No love lost

Edmonton Eskimos head coach Danny Maciocia speaks to the media at Commonwealth Stadium about the...

Edmonton Eskimos head coach Danny Maciocia speaks to the media at Commonwealth Stadium about the upcoming game against the Montreal Alouettes tonight. (Edmonton Sun/Jason Franson)

TERRY JONES -- Edmonton Sun

, Last Updated: 8:53 AM ET

It's in the blood. It's part of their DNA.

When it comes to the Montreal Alouettes and the Edmonton Eskimos, it doesn't matter whether it's the first game of the year or, as so often has been the case, the last game of the year.

"There's bad blood," said Singor Mobley.

"When we play Montreal there is always something going on. It's just the way it is. It's been that way ever since I can remember," said the nine-year Eskimos veteran.

"The hype is there again. With Montreal and Edmonton it's always going to be there.

"This is going to be one of those games. It's going to be a tough one. They're coming in here trying to put us in a deeper hole than we're already in and we're trying to use them to get us out of the hole. We're hoping if they lose to us that will derail them a little bit. Montreal is always going good at this time of year. They're a top-notch team. They've been our equal. They've been just as good as we are. They're a great measuring stick for us," said Mobley.

This isn't Calgary-Edmonton.

That's about cities. This is about teams.

"It seems both teams are either playing each other for the Grey Cup or trying to gauge where they're at when we play each other in the regular season," said 15-year Eskimo veteran Sean Fleming.

SKEWED SCHEDULE

The Alouettes, 38-35 overtime losers to the Eskimos last November in one of the most exciting Grey Cup games ever played, are here tonight with a 5-0 record but, strangely, needing this game to validate themselves.

"We're a little bit of a mystery even to ourselves," said Montreal coach Don Matthews of the schedule which has had the Als play Hamilton three times and Winnipeg twice in both the pre-season and regular season.

"Our record is a little deceiving. Having only played two teams, we don't really know where we stand," said Matthews.

The defending Grey Cup champion Eskimos are struggling at 2-3 and, much like they were when they'd lost four of their last six and went up against the 11-0 B.C. Lions last year. It's a similar sort of credibility game.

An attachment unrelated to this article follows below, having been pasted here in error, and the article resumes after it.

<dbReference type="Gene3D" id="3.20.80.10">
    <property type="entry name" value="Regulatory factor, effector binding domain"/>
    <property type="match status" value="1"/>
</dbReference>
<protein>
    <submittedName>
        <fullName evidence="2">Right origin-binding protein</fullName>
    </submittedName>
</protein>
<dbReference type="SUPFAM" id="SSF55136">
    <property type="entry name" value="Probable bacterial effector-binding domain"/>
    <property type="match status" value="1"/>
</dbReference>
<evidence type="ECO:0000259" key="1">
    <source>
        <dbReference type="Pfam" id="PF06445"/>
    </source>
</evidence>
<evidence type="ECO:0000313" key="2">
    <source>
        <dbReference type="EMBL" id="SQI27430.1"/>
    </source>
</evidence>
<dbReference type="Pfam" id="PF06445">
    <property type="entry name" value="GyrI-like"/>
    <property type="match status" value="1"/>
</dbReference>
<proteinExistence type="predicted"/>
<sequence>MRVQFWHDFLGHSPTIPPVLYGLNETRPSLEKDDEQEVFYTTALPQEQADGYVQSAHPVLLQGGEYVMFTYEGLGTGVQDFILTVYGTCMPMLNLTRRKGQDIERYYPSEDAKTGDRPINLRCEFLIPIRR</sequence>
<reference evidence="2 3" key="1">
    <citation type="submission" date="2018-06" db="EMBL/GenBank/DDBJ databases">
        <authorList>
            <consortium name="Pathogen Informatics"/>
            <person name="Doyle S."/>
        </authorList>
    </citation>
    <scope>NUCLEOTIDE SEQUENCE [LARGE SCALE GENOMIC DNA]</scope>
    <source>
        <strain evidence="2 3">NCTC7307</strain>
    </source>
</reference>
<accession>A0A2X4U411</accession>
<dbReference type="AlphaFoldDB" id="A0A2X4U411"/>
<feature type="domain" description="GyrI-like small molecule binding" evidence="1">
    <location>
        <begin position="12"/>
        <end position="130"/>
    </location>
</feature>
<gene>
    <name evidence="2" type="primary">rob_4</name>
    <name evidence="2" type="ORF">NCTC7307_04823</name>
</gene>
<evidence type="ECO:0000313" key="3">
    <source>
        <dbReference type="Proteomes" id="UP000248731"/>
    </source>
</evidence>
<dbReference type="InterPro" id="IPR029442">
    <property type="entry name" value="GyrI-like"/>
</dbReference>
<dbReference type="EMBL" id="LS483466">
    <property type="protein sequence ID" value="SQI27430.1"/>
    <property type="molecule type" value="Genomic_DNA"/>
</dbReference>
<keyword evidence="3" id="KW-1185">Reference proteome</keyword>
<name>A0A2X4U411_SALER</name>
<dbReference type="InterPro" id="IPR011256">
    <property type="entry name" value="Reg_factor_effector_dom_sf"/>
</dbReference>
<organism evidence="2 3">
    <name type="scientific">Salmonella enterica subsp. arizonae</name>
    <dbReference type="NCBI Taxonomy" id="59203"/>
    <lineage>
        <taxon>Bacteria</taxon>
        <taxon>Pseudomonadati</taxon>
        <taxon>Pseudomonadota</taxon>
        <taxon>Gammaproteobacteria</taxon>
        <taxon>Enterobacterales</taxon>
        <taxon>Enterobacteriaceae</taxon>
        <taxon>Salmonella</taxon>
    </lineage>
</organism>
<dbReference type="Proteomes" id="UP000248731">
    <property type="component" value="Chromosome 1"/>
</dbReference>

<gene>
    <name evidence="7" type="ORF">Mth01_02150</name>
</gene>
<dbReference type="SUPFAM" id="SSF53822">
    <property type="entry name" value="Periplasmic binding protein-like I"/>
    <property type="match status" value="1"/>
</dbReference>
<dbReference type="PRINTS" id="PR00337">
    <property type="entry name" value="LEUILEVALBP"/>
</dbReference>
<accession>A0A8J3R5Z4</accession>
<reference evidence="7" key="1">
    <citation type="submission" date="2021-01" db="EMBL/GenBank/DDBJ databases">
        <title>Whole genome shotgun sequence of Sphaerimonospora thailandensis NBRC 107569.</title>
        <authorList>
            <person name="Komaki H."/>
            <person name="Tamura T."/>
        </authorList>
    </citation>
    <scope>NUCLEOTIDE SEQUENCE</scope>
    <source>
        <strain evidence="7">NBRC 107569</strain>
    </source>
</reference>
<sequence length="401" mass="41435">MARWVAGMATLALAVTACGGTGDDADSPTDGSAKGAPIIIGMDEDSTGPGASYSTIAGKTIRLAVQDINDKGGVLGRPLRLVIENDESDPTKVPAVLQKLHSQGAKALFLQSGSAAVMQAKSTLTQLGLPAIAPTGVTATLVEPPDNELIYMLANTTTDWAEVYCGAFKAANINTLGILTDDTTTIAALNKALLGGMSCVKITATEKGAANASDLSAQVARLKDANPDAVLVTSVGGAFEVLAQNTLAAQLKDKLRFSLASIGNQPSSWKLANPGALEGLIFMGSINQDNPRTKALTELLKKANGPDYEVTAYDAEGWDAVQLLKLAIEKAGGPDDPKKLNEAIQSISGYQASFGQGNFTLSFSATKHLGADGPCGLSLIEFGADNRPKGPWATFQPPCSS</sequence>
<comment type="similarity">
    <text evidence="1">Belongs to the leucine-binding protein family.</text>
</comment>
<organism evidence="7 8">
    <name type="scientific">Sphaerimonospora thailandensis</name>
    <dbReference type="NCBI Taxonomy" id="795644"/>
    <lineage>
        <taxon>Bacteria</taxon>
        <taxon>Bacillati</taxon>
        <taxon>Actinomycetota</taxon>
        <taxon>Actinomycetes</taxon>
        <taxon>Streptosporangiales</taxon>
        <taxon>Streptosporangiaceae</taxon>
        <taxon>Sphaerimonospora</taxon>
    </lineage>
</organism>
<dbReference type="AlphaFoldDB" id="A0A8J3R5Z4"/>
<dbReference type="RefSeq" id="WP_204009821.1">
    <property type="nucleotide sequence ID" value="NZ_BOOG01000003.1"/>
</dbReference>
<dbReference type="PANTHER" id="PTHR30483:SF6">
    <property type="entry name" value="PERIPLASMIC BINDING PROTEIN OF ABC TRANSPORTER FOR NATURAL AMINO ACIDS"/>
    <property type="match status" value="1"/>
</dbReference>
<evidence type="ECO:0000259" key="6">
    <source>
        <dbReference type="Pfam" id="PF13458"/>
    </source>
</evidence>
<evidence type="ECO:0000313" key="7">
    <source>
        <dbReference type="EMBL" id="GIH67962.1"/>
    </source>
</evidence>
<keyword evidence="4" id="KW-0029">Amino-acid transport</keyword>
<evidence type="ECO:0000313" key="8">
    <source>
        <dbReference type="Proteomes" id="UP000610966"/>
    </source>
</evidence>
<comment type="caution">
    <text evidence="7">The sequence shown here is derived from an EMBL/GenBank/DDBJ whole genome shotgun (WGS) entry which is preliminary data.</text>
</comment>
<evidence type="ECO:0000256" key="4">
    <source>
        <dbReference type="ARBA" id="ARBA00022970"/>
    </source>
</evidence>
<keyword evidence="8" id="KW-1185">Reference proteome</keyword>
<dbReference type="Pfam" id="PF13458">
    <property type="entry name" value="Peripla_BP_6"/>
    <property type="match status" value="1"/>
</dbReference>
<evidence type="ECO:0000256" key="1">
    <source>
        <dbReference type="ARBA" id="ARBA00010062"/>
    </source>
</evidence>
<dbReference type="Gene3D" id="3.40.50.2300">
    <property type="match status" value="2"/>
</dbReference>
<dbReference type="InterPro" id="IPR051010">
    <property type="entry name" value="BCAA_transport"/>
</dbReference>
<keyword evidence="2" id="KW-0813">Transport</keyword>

"For the last few years we've been slow coming out of the gate," said Fleming.

"Montreal always seems to come out of the gate great," he said of the team which has been 5-0 in 2000, 2002, 2004 and 2006.

"They're obviously playing well. We're obviously playing inconsistent at the start of a season again. This game will kind of let us know where we're at. We always seem to need that one game where we have to rise to the level of our competition and then go from there."

A lot of what's out there going into this game is history.

"The very first game I watched live as a kid in Montreal was against the Eskimos," remembered coach Danny Maciocia.

"There was a lot involved between the two teams back then and there's a lot involved now. We've had coaches cross over and a lot of players cross over. And we keep playing each other in the Grey Cup."

JUST A GAME

Matthews poo-poos the idea that this game is anything more than the next game on the schedule, however. And Maciocia agrees.

"For us it's the sixth game of the year. This week it's the Eskimos. Next week it's Toronto. We haven't mentioned last year's Grey Cup game. We have 15 guys on this team who didn't see the game."

Maciocia says they won't be presenting anybody with a Cup when it's over.

"It's what you do at the end of the year that matters," he said for his part.

But talk to people around the Alouettes and they'll tell you the one team Don Matthews wants to beat more than any other is Edmonton. And talk to the Eskimos and they know the one team Maciocia wants to beat most is Montreal. The players know.

Eskimo players say games always matter more between the two teams than any of the other East-West matchups without the coach crossover scenarios.

"I've played three years here and all three years we've played Montreal in the Grey Cup game," said Ricky Ray.

It doesn't matter to him that Montreal has played in 14 Grey Cups and that they've played Edmonton in 11 of them and only won three. It's the recent history.

"We've had some pretty good games against them. A lot of crazy things have happened. A lot of crazy things happened in last year's Grey Cup game alone."

There's always that in there as well. There's the anticipation that the next game is going to be as memorable as the last one.

In this instance, that would take some doing.


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